Unresolved attachment trauma can significantly impair the overall quality of a person’s life, including their ability to form healthy relationships and make positive choices for themselves. One well-known effect of unhealed attachment trauma is the compulsion to repeat past wounds by unconsciously selecting romantic partners who trigger their developmental trauma.

However, there are other less recognized but equally detrimental signs of unprocessed developmental trauma.

 

Five possible indications of unresolved attachment trauma are:

 

1.  Unconscious Sabotage

Self-sabotage is a common pattern among individuals with unprocessed attachment trauma. This cycle often begins with hurting others, which is then followed by hurting oneself. It is also common for those with attachment trauma to have heightened emotional sensitivity, which can trigger this cycle.

This pattern can manifest in lashing out, shutting down, or impulsive behavior that leads to feelings of guilt, shame, and self-loathing.

Many people with attachment trauma are not aware of their wounds and operate on survival mode, unconsciously testing or challenging the emotional investment of those around them, and pushing them away out of self-preservation and fear of abandonment.

This can lead to a pattern of making poor choices for themselves based on impulsivity.

 

2. Persistent Pain

 
Chronic pain is a common symptom that can stem from early trauma. Studies have shown a connection between physical conditions such as fibromyalgia, headaches, gastrointestinal issues, insomnia, muscle aches, back pain, chest pain, and chronic fatigue with the aftermath of chronic developmental trauma, particularly physical abuse.
 
Research has found that individuals with insecure attachment styles, such as anxious, avoidant, or disorganized, have a higher incidence of somatic symptoms and a history of physical and emotional abuse in childhood compared to those with a secure attachment style.
 
 

3. Behaviors That Block Out Trauma

 
Trauma blocking practises are used to avoid the pain and memories connected with traumatic events.
 
Emotional numbing, avoidance, and escape via briefly pleasurable activities that distract from terrible memories or suffering are common examples. Unfortunately, this escape habit stops people from successfully processing and recovering from their trauma.
 
Furthermore, when the pain resurfaces, more and more diversions are necessary to continue ignoring it. This can be seen in compulsive behaviours such as drug or alcohol addiction, emotional eating, numbing oneself through relationships, workaholism, excessive or dangerous exercise routines, compulsive internet or technology use, or any other compulsive behaviour used to distract yoursef from intrusive thoughts and emotions.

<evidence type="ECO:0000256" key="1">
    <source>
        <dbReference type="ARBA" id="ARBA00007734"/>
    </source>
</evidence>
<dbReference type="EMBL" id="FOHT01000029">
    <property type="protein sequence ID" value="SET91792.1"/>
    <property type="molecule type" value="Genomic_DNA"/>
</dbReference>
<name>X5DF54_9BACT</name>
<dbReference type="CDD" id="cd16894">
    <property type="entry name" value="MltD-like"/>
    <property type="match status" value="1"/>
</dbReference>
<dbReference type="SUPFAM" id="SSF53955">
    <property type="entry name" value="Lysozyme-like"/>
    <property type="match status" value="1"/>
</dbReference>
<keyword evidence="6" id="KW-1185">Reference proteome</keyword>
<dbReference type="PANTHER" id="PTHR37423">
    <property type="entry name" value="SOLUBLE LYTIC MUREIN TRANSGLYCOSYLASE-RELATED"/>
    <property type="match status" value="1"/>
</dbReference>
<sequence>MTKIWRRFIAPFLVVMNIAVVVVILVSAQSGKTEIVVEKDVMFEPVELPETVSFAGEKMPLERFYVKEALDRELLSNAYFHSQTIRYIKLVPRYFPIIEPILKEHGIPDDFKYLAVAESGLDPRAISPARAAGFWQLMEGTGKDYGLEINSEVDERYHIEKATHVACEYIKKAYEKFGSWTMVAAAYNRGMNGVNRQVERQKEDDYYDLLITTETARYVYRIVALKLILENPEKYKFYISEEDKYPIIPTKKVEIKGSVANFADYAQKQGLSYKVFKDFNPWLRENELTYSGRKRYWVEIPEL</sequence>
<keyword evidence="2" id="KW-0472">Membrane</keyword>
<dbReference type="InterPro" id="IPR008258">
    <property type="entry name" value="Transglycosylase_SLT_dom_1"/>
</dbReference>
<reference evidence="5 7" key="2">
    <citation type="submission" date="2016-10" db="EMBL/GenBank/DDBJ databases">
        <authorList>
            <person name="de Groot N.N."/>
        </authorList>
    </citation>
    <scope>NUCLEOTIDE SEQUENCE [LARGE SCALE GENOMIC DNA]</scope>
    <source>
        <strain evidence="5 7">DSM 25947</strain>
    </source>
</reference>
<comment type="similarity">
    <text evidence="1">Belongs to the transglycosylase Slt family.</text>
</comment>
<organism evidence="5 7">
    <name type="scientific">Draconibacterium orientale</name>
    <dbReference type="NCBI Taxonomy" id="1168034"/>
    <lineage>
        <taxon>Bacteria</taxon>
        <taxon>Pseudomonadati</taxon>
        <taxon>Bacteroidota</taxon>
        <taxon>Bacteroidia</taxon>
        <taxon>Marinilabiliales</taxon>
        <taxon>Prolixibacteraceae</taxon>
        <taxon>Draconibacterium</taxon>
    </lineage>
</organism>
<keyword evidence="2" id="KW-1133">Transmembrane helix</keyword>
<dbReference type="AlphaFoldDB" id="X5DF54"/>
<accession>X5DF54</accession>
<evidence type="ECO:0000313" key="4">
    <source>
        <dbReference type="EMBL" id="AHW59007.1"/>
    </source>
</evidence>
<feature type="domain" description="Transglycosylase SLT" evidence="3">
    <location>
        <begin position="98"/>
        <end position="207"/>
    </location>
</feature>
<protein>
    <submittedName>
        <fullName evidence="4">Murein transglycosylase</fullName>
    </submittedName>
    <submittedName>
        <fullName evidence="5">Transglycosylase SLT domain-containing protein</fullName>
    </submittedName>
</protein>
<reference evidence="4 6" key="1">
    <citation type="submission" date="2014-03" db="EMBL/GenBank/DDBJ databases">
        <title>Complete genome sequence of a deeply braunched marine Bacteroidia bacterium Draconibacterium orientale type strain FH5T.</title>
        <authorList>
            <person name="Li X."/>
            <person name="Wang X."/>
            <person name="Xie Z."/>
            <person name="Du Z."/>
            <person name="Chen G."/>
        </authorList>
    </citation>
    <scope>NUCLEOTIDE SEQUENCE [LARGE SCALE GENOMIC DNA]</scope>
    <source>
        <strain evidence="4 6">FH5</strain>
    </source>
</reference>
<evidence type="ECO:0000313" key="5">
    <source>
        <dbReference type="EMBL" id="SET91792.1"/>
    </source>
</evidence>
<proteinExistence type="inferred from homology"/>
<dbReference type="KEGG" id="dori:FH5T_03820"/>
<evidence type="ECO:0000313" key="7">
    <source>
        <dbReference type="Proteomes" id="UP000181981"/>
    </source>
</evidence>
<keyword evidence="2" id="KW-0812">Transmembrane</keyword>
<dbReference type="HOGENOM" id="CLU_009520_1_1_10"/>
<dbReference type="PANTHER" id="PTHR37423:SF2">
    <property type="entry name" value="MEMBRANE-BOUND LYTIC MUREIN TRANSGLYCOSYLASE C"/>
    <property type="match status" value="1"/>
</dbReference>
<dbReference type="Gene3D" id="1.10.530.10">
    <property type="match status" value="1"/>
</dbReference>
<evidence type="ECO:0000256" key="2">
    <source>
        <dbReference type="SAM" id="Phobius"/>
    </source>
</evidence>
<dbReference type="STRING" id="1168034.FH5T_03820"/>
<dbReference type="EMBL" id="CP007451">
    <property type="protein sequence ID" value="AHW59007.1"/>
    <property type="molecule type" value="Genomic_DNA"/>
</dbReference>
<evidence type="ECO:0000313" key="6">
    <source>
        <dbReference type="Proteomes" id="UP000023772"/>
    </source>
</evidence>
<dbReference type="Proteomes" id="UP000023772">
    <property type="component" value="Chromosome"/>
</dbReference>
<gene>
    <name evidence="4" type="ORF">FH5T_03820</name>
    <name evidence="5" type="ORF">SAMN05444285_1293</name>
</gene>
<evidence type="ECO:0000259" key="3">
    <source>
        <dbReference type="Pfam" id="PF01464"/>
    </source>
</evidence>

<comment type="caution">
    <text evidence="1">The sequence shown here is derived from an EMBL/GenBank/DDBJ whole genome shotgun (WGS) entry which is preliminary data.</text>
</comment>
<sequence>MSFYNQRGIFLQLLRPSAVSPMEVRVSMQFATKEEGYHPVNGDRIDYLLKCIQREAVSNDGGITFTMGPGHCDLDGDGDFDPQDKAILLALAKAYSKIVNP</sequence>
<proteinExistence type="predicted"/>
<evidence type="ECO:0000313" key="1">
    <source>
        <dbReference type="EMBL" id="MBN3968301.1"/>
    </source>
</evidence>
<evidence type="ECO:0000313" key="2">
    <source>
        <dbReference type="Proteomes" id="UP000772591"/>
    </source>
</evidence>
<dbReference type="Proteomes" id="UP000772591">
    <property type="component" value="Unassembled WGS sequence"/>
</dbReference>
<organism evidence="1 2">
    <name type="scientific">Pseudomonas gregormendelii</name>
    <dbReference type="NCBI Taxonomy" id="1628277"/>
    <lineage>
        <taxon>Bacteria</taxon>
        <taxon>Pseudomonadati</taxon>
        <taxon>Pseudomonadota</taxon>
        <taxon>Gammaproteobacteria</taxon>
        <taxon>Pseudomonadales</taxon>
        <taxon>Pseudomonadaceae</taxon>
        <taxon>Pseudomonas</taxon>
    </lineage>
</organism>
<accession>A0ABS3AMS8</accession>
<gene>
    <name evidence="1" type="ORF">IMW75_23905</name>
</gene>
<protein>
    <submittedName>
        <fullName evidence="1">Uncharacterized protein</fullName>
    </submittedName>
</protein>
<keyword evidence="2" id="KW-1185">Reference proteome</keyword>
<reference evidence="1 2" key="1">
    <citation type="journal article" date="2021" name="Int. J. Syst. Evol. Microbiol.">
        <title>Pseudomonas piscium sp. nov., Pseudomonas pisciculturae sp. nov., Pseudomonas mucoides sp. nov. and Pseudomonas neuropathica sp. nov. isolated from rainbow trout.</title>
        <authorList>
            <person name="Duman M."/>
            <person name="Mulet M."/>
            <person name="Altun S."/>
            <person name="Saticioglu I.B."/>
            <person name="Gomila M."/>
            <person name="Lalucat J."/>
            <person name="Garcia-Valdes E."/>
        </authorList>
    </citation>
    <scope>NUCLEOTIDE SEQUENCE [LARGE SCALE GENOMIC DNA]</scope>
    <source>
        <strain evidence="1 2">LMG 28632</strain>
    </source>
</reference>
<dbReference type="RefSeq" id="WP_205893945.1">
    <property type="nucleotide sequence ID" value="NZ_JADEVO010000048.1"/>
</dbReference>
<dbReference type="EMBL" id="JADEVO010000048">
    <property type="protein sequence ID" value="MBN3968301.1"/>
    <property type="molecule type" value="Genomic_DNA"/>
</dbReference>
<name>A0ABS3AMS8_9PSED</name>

These actions have the potential to prolong a cycle of avoidance and repression, preventing persons from healing and progressing.
 

4. A strong need for control

 
It’s understandable that some people may struggle with control issues in their adult lives, especially if they felt helpless or vulnerable during their childhood.
 
This can happen if someone had an overbearing caregiver who didn’t let them make their own choices, expected too much from them, or didn’t take care of them properly. As adults, they might try to control everything in their life to feel more in control and less anxious or scared. This might be because they didn’t feel like they had control over their life when they were a child.
 
It’s important to remember that everyone’s experiences are different and it’s okay to seek help if you’re struggling with control issues.
 
 

5. Psychological Symptoms That Are Not Explained

 
Individuals with a history of developmental trauma may experience a range of psychological symptoms, including obsessive-compulsive behavior, intense mood swings, irritability, anger, depression, emotional numbing, or severe anxiety.
 
These symptoms can vary in intensity and may occur intermittently throughout the day. People with this type of trauma may attempt to “distract” themselves from these symptoms by denying or rationalizing them, or may resort to substance abuse or behavioral addictions as coping mechanisms. This can be a maladaptive way of trying to numb their symptoms.
 
 

What to do next if you’re suffering from emotional attachment trauma?

 
Everyone’s experience of healing from trauma is unique. It’s important to be aware of whether you have experienced childhood developmental trauma and how it may be affecting your relationships as an adult. Sometimes, the effects of trauma can be overwhelming and we may try to push them away or avoid them.
 
If you notice that you’re engaging in these behaviors, it’s important to seek help from a trauma therapist who can support you on your healing journey. Remember, you’re not alone and it’s never too late to start healing.
 

There are several ways that people can work to overcome emotional attachment trauma:

  1. Therapy: One of the most effective ways to overcome emotional attachment trauma is through therapy. A therapist can help you process your experiences, understand the impact of your trauma on your life, and develop coping strategies to manage symptoms.
  2. Support groups: Joining a support group of people who have had similar experiences can be a great way to find validation, empathy, and a sense of community.
  3. Mindfulness practices: Mindfulness practices such as meditation, pilates, prayer time with God or journaling can help you become more aware of your thoughts, emotions, and physical sensations, and develop a sense of spiritual connection and self-regulation.
  4. Trauma-focused cognitive-behavioral therapy (TF-CBT): This is a type of therapy that is specifically designed to help individuals process and recover from traumatic events.
  5. Building a safety net: Building a support system of people you trust, who are there for you when you need them, can help you feel more secure and safe in your life.

It’s important to remember that healing from emotional attachment trauma is a process and it may take time. It’s also important to find a therapist who is experienced in treating trauma, who you feel comfortable talking with, and who can help you develop a personalized treatment plan.

 
 
If you desire to work with me on healing your wounds and unlocking the aspects of you that were never realized so you can achieve more success in your life then head over to awebliss.com and join my weekly LIVE online mentorship calls.